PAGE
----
386207 Improvements in Nucleic Acid Delivery Using VSV-G Vesicles

Monday, November 17, 2014: 4:45 PM
201 (Hilton Atlanta)
Mathias Mangion1, Igor Slivac1, Alexandre Audy1, Jacques-P Tremblay2, Chantale Maltais2, Alain Garnier1 and Bruno Gaillet1, (1)Chemical Engineering and PROTEO and ThéCell, Université Laval, Québec, QC, Canada, (2)Molecular Medicine and ThéCell, Université Laval, Québec, QC, Canada

An assembly of viral structural proteins that is similar to the coat of natural viruses is known as a virus-like particle (VLP). Due to the lack of nucleic acid molecules these structures are replication deficient. The fusiogenic envelope G glycoprotein of the vesicular stomatitis virus (VSV-G) can form VLPs that are released into culture medium after being expressed by animal cells. These VSV-G particles have the capacity to bind naked plasmid DNA and resulting complexes can transfect various animal cell types in presence of polybrene. Actually, production and purification methods of these particles are not fully optimized: Indeed, VSV-G vesicles are generated by transient transfection of HEK293 cells cultivated in adherence with serum and partially purified by ultracentrifugation. These methods are difficult to scale up making costly DNA transfer technology using VSV-G vesicles. Moreover, due to the risk of viral or prion contamination and problems with variability across product lots, the use of serum is not recommended to synthetize molecules dedicated to therapeutic applications. For these reasons VSV-G vesicles-based transfection technology is not yet commercialized.

Recently, we have developed an optimized protocol to produce high level of VSV-G vesicles from transfected animal cells. Different parameters have been evaluated: promoter used to control the VSV-G expression (CMV, CMV5 and CR5 promoter), transfection reagent (Calcium phosphate, polyethylenimine and lipofectamine), cell type (HEK293 and CHO cells), cell culture conditions (adherent vs suspension cell culture +/- fetal bovine serum) and production mode (batch, fed batch and batch replacement).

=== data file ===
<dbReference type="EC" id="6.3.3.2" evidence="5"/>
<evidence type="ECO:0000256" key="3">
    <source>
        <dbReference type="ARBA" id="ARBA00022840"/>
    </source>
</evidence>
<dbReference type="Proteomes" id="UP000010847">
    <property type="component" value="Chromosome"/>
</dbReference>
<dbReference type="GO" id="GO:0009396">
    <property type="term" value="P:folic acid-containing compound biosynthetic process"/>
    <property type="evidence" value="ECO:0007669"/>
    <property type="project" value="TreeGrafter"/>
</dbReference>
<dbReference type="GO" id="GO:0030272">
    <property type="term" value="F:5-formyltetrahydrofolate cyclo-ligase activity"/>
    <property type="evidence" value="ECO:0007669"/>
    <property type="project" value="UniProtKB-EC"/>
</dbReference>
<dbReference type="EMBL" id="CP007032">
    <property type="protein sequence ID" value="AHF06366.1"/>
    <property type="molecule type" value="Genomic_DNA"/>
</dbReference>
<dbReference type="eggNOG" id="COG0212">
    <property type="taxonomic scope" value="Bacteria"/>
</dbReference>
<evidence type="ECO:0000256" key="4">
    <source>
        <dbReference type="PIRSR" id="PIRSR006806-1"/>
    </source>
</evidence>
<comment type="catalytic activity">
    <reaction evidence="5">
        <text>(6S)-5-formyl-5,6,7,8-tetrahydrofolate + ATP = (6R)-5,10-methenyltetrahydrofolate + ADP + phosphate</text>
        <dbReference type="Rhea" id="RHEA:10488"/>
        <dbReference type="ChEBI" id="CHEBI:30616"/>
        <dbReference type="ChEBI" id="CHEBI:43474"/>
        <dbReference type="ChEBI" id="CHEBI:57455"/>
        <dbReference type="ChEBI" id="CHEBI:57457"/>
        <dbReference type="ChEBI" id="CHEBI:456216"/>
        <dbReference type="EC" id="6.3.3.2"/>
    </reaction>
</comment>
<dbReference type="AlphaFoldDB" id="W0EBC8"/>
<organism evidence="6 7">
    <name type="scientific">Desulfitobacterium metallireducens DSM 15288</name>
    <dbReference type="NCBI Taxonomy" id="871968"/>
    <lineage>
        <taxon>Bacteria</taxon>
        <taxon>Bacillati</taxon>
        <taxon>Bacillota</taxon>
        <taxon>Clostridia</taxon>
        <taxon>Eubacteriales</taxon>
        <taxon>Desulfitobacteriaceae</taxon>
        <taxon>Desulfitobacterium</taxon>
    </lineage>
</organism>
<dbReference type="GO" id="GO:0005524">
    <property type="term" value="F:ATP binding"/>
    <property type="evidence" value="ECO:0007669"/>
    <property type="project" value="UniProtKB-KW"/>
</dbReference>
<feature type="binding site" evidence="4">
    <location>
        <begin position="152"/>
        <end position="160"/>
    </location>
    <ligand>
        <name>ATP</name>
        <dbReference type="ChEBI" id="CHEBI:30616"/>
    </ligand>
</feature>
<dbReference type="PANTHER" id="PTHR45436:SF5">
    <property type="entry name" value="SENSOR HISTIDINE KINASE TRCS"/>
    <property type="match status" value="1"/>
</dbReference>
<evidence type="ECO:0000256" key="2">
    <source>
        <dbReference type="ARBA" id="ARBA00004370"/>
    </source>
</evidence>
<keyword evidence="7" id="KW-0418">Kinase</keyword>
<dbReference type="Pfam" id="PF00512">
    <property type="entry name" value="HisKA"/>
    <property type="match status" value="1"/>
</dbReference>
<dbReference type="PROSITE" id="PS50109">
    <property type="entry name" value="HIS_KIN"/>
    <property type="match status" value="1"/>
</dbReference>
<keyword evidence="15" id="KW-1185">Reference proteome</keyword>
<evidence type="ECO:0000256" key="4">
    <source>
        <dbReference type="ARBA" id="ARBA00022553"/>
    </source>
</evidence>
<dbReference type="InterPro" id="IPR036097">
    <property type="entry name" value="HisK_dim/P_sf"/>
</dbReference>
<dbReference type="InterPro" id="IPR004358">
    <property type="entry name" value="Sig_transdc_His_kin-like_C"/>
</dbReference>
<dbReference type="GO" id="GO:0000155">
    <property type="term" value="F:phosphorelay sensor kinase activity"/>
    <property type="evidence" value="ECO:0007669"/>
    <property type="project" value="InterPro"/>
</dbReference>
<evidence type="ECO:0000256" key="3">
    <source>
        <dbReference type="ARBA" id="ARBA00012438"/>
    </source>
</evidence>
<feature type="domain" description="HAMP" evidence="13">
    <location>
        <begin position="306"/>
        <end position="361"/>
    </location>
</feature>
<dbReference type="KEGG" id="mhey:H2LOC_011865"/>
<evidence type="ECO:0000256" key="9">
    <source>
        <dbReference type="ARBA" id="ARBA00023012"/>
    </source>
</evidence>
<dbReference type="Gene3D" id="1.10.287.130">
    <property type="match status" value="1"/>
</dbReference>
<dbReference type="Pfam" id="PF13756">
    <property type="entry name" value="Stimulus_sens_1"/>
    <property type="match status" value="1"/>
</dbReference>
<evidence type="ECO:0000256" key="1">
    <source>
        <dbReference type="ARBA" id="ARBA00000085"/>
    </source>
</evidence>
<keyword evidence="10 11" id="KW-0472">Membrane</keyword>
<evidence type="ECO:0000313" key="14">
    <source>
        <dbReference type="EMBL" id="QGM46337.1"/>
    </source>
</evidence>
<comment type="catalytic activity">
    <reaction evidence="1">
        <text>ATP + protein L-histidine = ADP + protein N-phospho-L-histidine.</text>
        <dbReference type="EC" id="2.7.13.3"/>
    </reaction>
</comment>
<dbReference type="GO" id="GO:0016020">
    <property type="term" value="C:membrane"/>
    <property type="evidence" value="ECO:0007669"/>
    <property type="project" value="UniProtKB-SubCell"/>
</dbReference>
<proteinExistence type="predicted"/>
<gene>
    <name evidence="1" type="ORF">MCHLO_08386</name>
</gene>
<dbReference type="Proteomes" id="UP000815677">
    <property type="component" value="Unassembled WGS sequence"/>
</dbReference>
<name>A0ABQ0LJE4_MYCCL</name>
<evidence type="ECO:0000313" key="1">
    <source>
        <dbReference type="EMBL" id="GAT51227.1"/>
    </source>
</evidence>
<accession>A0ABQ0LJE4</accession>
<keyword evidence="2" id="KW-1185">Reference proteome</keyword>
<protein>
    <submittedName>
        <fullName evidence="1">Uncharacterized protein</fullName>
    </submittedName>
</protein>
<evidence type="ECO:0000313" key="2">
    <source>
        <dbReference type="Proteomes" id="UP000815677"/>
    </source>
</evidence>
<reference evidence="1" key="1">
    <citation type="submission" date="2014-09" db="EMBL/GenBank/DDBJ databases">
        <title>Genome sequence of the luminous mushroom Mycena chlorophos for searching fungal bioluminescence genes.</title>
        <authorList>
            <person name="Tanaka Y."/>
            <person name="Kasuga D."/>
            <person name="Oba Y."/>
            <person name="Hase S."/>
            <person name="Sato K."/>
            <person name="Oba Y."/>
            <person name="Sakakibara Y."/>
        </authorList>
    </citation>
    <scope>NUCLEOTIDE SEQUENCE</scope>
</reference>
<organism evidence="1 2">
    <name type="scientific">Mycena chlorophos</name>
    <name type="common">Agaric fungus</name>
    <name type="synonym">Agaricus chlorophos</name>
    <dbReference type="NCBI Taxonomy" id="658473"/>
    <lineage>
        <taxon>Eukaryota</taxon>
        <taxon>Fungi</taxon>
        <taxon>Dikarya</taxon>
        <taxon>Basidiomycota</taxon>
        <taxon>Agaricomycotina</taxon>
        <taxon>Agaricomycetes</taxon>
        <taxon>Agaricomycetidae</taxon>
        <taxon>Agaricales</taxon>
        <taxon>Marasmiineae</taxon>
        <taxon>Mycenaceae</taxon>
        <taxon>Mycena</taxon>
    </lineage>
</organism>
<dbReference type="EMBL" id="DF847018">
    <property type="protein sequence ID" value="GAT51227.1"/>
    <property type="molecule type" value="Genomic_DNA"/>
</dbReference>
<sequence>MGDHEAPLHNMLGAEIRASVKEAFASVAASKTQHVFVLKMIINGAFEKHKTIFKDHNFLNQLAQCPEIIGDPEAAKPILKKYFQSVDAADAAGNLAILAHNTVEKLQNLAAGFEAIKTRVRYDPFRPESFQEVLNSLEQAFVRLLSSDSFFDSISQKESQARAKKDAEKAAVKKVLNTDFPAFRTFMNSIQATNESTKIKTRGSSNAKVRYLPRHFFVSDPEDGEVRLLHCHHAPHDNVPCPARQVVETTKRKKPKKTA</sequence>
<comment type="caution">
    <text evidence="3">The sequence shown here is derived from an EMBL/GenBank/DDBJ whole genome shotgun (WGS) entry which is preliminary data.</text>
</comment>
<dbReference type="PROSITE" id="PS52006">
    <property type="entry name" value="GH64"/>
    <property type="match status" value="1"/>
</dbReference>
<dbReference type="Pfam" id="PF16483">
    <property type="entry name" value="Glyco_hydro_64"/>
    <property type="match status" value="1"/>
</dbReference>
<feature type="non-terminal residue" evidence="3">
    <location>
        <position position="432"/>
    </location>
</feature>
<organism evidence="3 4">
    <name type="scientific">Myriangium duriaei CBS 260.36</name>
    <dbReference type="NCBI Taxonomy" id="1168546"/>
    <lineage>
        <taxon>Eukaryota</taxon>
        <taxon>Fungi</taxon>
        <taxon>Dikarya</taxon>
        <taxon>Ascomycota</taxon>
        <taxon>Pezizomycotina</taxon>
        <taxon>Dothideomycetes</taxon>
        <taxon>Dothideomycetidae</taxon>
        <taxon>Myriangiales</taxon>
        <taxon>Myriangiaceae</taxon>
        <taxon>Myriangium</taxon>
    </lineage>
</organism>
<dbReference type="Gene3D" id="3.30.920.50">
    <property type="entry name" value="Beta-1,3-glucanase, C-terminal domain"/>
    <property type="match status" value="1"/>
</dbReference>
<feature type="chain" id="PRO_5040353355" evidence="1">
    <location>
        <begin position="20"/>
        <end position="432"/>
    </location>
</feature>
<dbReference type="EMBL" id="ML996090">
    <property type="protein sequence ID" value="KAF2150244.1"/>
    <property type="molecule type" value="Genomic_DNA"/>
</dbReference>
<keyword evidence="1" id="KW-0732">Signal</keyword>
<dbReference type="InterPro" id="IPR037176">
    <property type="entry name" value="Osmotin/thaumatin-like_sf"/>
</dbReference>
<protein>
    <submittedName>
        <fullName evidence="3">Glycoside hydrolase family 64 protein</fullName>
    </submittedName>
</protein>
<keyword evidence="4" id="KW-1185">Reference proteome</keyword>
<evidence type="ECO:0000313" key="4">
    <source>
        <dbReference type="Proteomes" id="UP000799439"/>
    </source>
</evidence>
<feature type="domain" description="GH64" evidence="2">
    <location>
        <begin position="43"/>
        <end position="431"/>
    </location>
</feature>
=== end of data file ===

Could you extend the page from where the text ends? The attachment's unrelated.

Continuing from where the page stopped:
In an attempt to improve efficiency of the VSV-G vesicles-based transfection technology, we have also studied on various human cell types: effects of DNA, vesicles and polybrene concentration, DNA size, cell density, complex formation time, volume of transfection reagent and post-transfection incubation time.  

Furthermore, we have investigated the potential of VSV-G vesicles to deliver siRNA because the therapeutic application of these molecules is promising due to efficient and specific gene silencing. Our strategy consisted to load purified VSV-G vesicles with exogenous siRNA by electroporation.

In conclusion, nucleic acid delivery using VSV-G vesicles is a powerful technology which can be used instead of viral vectors to transfect refractory cells.


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See more of this Session: Nucleic Acid Delivery
See more of this Group/Topical: Food, Pharmaceutical & Bioengineering Division